This question seems to come around every couple of years and was recently bantered about on the AH email chat line. The answer to the question is pretty straight forward but having a little background on spark plug design helps in that final decision.
The factory recommendation for the six cylinder engine was a Champion UN12Y. For the four cylinder engines the factory specified NA8 for all production cars and for the Le Mans and 100S, NA10. What are those numbers, you ask? And what is the modern equivalent or replacement? Should I use a hotter/colder plug? Different brand?
Spark Plug Basics
For Champion, lower numbers are colder plugs. For NGK, higher numbers are colder plugs. A colder plug is designed to have a better ability to transfer heat to the cylinder head and thus, the waster jacket of the engine in order to cool itself. When combustion chambers produce more power, the result is higher temperatures, so, the need for a colder spark plug.
Since most AH owners are constantly striving to find more power out of the engines, you should expect higher temperatures when you are successful in your quest for more HP. Spark plugs have an operating range in which they are happy and efficient. That range is a low of 500� C. and an high of 900�C. If the plug is subjected to continuous operating temperatures approaching 900� C, plug failure will follow. Failure includes 1) burning away either the center or side electrode, thus increasing and destroying the plug’s gap, and 2) cracking or pulverizing of the ceramic insulation. Time to switch to a colder plug.
On the other hand, if the plug is too cold, the spark plug may not ever warm to a minimum of 500�C. Why must it get this warm? A spark plug must operate at its “self-cleaning temperature”. The is the temperature range within which the plug will burn off excess oil, soot and other hydrocarbons. Usually this occurs at high engine or vehicle speeds. Thus the term “blowing out the carbon” and keeping the car in “Italian tune”. The self-cleaning temperature allows the plug to burn off carbon deposits accumulated at lower speed and idle conditions. If the plug is too cold you may not be able to self clean even at very high revs. Result – you will have fouled spark plug problems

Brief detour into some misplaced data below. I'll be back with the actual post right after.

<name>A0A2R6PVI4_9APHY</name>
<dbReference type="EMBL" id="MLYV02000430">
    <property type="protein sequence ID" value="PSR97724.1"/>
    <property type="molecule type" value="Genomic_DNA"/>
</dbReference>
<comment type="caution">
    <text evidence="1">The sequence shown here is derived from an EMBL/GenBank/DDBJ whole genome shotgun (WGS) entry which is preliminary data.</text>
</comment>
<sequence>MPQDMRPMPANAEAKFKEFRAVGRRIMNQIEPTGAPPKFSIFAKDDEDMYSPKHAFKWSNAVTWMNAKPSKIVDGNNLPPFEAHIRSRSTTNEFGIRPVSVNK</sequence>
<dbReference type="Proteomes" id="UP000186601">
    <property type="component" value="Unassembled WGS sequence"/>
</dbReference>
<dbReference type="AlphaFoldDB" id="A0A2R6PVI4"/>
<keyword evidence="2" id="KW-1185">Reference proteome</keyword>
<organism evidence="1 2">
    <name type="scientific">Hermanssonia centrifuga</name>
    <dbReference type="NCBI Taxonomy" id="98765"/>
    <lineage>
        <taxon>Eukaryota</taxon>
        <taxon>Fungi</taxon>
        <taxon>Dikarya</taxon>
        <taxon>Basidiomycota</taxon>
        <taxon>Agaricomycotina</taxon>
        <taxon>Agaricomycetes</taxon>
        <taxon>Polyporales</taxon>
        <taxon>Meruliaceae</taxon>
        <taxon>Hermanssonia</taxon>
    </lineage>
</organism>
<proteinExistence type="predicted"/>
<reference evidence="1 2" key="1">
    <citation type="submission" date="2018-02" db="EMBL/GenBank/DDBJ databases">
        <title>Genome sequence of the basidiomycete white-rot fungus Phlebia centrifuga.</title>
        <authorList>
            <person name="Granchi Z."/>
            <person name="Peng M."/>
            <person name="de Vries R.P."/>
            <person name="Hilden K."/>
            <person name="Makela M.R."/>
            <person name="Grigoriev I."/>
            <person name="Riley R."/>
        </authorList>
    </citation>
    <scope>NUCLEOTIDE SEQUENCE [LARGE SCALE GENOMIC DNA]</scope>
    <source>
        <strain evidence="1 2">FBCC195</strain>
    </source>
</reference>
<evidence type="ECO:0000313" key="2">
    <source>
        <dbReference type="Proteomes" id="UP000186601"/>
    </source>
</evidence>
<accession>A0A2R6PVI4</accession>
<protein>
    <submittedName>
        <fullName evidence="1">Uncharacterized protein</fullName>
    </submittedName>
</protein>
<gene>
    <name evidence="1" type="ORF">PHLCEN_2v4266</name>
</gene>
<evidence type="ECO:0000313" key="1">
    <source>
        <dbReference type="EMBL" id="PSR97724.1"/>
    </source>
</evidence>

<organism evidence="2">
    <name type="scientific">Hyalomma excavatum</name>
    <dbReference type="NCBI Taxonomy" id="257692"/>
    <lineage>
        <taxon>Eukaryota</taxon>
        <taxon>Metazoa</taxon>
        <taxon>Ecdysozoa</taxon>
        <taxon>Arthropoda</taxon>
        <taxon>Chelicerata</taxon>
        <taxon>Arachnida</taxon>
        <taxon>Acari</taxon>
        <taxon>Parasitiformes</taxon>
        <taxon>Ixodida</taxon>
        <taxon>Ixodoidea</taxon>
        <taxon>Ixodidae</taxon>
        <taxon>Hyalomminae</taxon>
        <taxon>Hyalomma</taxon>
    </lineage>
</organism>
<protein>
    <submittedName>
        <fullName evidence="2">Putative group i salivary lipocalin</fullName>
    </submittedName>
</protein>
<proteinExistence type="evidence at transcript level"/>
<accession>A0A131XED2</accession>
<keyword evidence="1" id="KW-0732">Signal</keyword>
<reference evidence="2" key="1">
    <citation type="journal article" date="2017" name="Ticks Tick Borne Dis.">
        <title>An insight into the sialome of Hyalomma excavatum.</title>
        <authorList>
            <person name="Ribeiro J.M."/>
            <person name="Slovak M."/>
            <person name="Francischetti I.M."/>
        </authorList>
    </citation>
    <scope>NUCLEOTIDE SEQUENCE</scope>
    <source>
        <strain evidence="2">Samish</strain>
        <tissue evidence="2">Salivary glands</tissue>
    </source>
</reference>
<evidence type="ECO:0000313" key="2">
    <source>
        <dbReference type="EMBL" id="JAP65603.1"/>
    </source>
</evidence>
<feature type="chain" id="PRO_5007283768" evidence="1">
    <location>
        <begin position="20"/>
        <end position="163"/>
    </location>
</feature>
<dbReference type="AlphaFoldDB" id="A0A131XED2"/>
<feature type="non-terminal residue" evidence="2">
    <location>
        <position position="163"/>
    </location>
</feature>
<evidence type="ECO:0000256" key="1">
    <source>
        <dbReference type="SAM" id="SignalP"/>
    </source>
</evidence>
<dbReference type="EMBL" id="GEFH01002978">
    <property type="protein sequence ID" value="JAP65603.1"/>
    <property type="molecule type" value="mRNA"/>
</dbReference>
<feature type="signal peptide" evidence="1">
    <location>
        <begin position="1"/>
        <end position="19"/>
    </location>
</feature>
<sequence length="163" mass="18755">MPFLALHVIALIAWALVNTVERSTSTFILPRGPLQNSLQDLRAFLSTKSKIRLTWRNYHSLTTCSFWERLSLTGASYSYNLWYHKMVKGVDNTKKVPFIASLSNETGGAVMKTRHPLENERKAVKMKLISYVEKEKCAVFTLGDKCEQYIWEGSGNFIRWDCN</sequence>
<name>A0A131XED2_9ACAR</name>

Spark Plug Gap
Yes, it is important (I know you did not want to go to the trouble to gap the plugs). The amount of the gap that the design engineers specify for a given engine/cylinder head is determined in relation to the voltage that your system has available to the spark plug and the design of the electrode. With an electrical system that is working properly and if all other variables are equal, a more powerful spark will create higher cylinder pressure which will create more power. The power of a spark is determined by its voltage (more voltage = more powerful spark).
As I said, if all other variables are equal (variables such as compression ratio, air/fuel ratio, chamber design, chamber size, valve size, intake runner volume, etc.), the amount of voltage required to initiate a spark across the gap of a given type of spark plug is determined by the plug gap. A smaller plug gap requires less voltage to jump across the gap and a larger plug gap requires more voltage to jump across the gap.